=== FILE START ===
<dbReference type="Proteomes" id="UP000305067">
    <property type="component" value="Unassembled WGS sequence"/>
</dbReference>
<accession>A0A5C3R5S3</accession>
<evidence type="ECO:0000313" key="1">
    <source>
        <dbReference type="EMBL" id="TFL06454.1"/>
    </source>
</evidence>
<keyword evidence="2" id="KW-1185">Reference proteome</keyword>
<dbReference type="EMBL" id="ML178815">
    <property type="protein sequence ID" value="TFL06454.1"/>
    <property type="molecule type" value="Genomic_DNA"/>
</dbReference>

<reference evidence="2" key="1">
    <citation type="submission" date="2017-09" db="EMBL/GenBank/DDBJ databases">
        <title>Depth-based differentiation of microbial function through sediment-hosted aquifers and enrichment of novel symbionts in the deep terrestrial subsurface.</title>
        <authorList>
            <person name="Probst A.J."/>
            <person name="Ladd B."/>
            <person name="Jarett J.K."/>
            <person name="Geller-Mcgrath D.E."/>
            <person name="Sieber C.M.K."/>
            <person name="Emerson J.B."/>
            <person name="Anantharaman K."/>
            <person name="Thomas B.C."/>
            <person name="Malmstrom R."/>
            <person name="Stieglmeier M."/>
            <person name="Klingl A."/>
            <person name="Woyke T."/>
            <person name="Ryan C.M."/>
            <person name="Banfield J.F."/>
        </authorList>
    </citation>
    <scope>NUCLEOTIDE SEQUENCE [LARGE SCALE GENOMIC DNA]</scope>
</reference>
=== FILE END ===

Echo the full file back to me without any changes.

<dbReference type="Proteomes" id="UP000305067">
    <property type="component" value="Unassembled WGS sequence"/>
</dbReference>
<accession>A0A5C3R5S3</accession>
<evidence type="ECO:0000313" key="1">
    <source>
        <dbReference type="EMBL" id="TFL06454.1"/>
    </source>
</evidence>
<keyword evidence="2" id="KW-1185">Reference proteome</keyword>
<dbReference type="EMBL" id="ML178815">
    <property type="protein sequence ID" value="TFL06454.1"/>
    <property type="molecule type" value="Genomic_DNA"/>
</dbReference>

<reference evidence="2" key="1">
    <citation type="submission" date="2017-09" db="EMBL/GenBank/DDBJ databases">
        <title>Depth-based differentiation of microbial function through sediment-hosted aquifers and enrichment of novel symbionts in the deep terrestrial subsurface.</title>
        <authorList>
            <person name="Probst A.J."/>
            <person name="Ladd B."/>
            <person name="Jarett J.K."/>
            <person name="Geller-Mcgrath D.E."/>
            <person name="Sieber C.M.K."/>
            <person name="Emerson J.B."/>
            <person name="Anantharaman K."/>
            <person name="Thomas B.C."/>
            <person name="Malmstrom R."/>
            <person name="Stieglmeier M."/>
            <person name="Klingl A."/>
            <person name="Woyke T."/>
            <person name="Ryan C.M."/>
            <person name="Banfield J.F."/>
        </authorList>
    </citation>
    <scope>NUCLEOTIDE SEQUENCE [LARGE SCALE GENOMIC DNA]</scope>
</reference>